We’ll compress the two candidates we found. The actual run time of the compression operation is dependent on the size of the tables and indexes, of course. For a large table, expect to wait a bit! Also, note that I specified “PARTITION = ALL”. For AdventureWorks, all tables are in a single partition, so this is fine, though I could have written “PARTITION = 1” with the same result. Imagine, though, that you have very large tables that are partitioned. In such a case, it may be prudent to compress one partition at a time, rather than hogging the system while you compress all partitions at once.

My tables are compressed, so what about the file system space?

Say you’ve gone through the exercise of compressing everything that looks worth the effort. That may mean that your partitions (or the PRIMARY partition if your tables are not partitioned) are now only half-full. Harking back to the previous article, you may wonder if you can now get file system space back. The answer, as always, is – “It depends.”

If your tables have simply been growing at the end of their clustered indexes (or if they are heaps), then I’d raise “It depends” to “quite possible”. If your tables have seen lots of inserts in the middle, updates, or deletes, then maybe not. When you compress a number of tables in a partition, SQL will not defragment the partition. That may mean that the partitions have no space to give up. If that occurs, the only remedy is to copy the partition to another filegroup, table by table, then delete the original file.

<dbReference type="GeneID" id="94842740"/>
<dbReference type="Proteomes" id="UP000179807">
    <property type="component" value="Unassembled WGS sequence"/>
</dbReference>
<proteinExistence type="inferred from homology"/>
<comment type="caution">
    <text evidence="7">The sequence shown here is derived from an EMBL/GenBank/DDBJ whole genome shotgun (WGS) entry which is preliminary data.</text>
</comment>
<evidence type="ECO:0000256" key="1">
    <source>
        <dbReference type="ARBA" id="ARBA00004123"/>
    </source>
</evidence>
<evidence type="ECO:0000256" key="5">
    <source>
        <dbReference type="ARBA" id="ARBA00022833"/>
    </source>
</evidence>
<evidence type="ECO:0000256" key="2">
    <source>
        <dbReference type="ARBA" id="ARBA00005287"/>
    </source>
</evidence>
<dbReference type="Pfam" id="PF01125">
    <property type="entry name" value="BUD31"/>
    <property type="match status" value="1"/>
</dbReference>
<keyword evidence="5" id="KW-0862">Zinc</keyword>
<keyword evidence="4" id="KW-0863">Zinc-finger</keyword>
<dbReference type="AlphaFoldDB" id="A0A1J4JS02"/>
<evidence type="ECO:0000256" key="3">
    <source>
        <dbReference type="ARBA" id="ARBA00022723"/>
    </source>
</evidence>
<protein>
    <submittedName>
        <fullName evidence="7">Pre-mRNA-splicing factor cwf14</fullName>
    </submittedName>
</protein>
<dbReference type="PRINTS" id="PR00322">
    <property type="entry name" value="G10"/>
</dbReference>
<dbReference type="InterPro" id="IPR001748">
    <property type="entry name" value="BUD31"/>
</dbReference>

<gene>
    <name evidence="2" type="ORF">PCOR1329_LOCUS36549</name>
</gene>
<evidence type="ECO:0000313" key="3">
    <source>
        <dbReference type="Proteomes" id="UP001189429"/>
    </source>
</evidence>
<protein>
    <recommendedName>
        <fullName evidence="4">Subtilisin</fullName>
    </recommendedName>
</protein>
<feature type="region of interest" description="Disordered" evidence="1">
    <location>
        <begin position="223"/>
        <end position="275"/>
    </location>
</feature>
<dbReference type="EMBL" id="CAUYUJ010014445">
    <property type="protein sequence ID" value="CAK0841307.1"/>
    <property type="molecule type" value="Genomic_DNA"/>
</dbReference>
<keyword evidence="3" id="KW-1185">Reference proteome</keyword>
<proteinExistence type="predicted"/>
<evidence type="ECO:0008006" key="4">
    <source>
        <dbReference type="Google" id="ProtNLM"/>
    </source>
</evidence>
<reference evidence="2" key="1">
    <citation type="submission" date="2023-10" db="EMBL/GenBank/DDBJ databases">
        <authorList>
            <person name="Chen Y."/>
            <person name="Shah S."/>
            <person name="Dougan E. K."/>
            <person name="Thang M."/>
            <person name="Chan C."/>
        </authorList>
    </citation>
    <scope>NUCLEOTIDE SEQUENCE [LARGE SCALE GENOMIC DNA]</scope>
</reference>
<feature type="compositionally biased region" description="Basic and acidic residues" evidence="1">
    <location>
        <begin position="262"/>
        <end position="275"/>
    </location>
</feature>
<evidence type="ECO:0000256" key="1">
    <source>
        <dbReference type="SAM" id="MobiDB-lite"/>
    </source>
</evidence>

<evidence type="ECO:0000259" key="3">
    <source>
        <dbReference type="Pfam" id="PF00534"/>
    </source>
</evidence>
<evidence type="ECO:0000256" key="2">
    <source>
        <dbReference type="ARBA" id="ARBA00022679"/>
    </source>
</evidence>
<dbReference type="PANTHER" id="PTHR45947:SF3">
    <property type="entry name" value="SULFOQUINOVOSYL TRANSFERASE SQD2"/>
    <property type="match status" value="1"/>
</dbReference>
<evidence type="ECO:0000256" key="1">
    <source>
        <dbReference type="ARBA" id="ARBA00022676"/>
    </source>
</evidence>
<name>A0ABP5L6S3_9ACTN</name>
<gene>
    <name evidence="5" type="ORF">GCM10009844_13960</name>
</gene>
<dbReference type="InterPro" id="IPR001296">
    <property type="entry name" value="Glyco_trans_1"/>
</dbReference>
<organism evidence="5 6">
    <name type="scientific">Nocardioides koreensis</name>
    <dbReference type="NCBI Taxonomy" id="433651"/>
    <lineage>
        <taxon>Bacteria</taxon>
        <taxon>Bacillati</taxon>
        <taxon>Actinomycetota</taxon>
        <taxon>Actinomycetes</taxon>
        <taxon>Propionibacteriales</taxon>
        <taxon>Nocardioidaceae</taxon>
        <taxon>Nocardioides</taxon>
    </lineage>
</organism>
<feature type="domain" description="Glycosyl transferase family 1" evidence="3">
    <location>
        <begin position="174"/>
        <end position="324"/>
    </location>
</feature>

You can see if there is any space to give back with a fairly simple query:

After compressing the two indexes above, I get the result:

So, there is some space available for growth. If I wanted to reclaim some of it, I can use the command:

This will shrink the data file for the database, giving back some storage to the file system. I’ve created a little stored procedure that does a bit more. It looks at all the files for a given database, then shrinks those that:

  1. Are large enough to bother with
  2. Have more than a given amount of free space
  3. Are on a specific drive (for databases spread across multiple drives)

It first builds a table of candidate files, then processes the files, issuing a DBCC command to shrink those that pass the tests. Consider this proc to be a work in progress. Use it, borrow from it, enhance it or ignore it! I’ve included it at the end of this article


Compression is a great way to get more mileage out of your database. It’s not hard to find candidate tables and even easier to actually compress them. Plus, as a bonus, your system will the do

the same work with less I/O!

Previous articles in this series:

See more

Consider these free tools for SQL Server that improve database developer productivity.


Shrink Files Stored Procedure

Gerald Britton
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About Gerald Britton

Gerald Britton is a Senior SQL Server Solution Designer, Author, Software Developer, Teacher and a Microsoft Data Platform MVP. He has many years of experience in the IT industry in various roles. Gerald specializes in solving SQL Server query performance problems especially as they relate to Business Intelligence solutions. He is also a co-author of the eBook "Getting Started With Python" and an avid Python developer, Teacher, and Pluralsight author. You can find him on LinkedIn, on Twitter at or @GeraldBritton, and on Pluralsight View all posts by Gerald Britton